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Home/Stories and articles/Recovery
December 2002

Virgen del Carmen celebration:
Multicolour devotion

Take a look at the pictures of what is known as the “chinos dances”, in Chile’s northern regions. They’re part of the annual celebration in honor of Cabildo’s Virgen del Carmen, at the Aconcagua valley. It is a rite that combines faith, tradition, brotherhood and joy in a virtual explosion of shapes, sounds and colours.

By Rosario Mena

Click on the picture to view the whole album.

Each July 16, the day of the Virgen del Carmen, Chile’s Patron, the city of Cabildo holds its biggest celebration, which goes from dusk til dawn to honor who they consider is the Mother of the valley’s fertile cropland. There are masses, vigils, and streets decorated with paper-flowers and small altars right there in the sidewalk. This is the stage for the Virgin procession, which is led by the dances of the “chinos” groups, both from the city and from nearby towns. Their costumes are bright, colourful, just like their instruments and banners.

The celebration gathers families from all over the region, and you can see grandparents dancing with the youngest of children. Some other play music, sew, decorate and cook what can not be missed: food and drinks.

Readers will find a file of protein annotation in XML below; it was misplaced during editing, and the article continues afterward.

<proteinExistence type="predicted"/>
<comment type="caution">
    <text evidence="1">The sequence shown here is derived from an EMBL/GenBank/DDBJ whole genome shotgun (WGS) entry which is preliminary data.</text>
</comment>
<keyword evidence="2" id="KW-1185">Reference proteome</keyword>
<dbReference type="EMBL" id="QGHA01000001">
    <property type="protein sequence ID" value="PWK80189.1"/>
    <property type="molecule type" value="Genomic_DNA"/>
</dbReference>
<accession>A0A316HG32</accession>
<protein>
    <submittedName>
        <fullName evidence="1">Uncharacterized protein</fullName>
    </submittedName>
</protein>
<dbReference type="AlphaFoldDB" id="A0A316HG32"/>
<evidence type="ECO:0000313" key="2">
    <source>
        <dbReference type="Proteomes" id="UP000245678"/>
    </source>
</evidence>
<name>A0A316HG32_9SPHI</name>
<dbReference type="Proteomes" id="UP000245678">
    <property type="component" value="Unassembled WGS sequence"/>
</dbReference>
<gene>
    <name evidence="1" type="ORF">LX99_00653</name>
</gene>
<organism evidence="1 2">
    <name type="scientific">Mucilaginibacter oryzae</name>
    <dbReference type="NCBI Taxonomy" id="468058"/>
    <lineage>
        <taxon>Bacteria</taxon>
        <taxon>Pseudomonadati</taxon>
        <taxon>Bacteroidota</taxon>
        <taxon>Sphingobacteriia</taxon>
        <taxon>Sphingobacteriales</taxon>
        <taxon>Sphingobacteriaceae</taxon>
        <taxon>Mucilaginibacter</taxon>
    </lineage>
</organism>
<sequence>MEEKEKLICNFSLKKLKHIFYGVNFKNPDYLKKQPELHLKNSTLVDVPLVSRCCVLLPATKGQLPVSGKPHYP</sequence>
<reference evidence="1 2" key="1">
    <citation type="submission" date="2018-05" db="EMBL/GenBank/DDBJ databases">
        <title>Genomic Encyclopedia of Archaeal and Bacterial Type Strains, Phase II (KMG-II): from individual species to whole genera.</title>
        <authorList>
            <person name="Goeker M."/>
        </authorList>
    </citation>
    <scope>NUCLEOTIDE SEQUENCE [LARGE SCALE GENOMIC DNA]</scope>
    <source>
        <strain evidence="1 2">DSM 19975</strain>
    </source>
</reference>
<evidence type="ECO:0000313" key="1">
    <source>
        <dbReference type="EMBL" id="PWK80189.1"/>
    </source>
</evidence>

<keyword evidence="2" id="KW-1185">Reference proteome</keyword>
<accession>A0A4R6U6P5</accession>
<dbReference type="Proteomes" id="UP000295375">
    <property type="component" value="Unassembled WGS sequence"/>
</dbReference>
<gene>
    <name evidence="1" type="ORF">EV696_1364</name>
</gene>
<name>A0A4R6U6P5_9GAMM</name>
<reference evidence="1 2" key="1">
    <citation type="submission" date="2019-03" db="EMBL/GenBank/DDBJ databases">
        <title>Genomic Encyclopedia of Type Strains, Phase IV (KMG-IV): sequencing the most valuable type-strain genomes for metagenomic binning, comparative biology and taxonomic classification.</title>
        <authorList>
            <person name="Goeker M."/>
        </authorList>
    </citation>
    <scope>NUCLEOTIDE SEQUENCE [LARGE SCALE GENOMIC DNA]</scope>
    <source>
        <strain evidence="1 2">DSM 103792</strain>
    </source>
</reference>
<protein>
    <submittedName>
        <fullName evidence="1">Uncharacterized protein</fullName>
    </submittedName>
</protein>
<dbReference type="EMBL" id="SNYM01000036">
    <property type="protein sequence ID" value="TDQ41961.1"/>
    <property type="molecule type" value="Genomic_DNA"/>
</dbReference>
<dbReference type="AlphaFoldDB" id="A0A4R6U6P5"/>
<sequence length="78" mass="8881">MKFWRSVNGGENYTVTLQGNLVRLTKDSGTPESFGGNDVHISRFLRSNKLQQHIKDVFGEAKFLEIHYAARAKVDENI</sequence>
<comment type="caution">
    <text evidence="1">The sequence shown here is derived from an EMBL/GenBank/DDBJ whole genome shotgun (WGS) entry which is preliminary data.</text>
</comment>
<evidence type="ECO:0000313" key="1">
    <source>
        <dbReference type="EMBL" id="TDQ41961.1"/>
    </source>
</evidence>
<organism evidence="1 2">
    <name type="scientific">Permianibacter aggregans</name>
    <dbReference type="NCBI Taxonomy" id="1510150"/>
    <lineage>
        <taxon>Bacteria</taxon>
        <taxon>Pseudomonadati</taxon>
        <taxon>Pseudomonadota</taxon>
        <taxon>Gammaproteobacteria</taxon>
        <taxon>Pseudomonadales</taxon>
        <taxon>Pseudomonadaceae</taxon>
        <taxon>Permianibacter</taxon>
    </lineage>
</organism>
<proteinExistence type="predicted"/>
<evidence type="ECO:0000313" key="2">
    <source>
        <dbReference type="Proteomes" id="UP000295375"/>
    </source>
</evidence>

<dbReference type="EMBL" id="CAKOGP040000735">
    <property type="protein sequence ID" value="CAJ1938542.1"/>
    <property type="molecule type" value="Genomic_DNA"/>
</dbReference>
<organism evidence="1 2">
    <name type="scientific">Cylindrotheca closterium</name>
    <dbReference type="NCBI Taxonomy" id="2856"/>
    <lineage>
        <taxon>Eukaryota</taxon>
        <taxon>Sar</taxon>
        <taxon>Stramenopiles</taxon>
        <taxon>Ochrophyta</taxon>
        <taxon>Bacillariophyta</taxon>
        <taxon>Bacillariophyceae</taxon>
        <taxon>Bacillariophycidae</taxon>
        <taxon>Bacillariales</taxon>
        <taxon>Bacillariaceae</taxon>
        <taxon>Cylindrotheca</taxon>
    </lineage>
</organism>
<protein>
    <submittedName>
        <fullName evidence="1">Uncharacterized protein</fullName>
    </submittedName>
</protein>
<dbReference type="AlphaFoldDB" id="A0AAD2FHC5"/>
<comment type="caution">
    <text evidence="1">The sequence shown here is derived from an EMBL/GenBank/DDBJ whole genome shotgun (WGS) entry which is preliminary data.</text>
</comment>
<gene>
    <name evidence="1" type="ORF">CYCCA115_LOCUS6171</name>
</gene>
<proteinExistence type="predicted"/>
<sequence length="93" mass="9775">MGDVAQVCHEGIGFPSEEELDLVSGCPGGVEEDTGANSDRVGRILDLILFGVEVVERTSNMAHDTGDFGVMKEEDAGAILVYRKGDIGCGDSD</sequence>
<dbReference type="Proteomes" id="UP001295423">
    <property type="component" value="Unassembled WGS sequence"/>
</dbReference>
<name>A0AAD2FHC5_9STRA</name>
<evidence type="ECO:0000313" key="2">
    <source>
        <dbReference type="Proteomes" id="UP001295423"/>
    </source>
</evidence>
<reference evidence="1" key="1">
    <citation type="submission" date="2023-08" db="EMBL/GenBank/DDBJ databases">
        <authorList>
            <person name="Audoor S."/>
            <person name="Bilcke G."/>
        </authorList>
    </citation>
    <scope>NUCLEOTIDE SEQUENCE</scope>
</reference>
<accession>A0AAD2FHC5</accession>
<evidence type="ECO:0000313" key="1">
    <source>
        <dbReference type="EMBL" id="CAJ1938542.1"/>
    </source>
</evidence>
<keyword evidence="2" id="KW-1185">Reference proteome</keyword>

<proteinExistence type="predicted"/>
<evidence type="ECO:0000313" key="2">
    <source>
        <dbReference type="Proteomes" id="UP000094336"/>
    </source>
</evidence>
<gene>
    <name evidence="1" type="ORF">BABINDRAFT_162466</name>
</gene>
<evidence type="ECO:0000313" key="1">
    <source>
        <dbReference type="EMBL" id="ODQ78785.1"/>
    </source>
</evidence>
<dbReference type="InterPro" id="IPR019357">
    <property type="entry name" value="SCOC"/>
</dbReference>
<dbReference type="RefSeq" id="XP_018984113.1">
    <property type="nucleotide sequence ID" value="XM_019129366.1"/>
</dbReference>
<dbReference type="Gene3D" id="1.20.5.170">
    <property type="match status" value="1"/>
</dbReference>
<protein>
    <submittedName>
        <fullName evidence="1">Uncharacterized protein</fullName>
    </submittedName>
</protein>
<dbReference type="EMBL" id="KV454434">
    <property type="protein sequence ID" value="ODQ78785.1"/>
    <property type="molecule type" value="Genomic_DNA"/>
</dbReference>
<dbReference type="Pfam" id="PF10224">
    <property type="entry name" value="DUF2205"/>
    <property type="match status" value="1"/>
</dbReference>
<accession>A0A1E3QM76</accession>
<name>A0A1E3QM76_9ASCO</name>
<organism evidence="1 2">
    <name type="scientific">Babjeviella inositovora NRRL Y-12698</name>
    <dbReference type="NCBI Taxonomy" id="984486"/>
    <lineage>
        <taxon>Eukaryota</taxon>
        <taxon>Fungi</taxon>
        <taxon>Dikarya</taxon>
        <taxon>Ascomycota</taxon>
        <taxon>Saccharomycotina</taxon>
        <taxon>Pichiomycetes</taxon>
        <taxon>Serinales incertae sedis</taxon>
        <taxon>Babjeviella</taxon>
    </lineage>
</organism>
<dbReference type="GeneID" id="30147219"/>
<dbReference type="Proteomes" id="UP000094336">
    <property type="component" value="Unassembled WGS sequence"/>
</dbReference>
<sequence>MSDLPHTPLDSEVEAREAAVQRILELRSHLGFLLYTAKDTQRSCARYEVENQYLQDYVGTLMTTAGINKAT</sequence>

It is a unique experience in which people put up to date with great energy and enthusiasm with the old tradition of a religious rite that combines the Indian cosmovision with the imaginery of the Catholic gospel spread by the Spaniards. Archeologist Claudio Mercado explains there’s a part of all this that comes from native cultures: musical instruments, dances, making a relation between the ritual and special conscience states. On the other hand, the “alferez” song, the Holy Scriptures, the Catholic institution, the sacred images and the ritual calendar are part of the Spanish domain.

According to Mercado, “the first registers of ‘chinos’ dances were found on the flutes of the so called ‘Complejo Aconcagua’, a culture that inhabitated Chile’s Central Zone between the years 900 and 1400. Then we became aware of this rite during the Conquest and the Colony through chronicles and travellers, and we see its current development as a tradition that gathers socially, culturally and religiously the descendants of those natives”.


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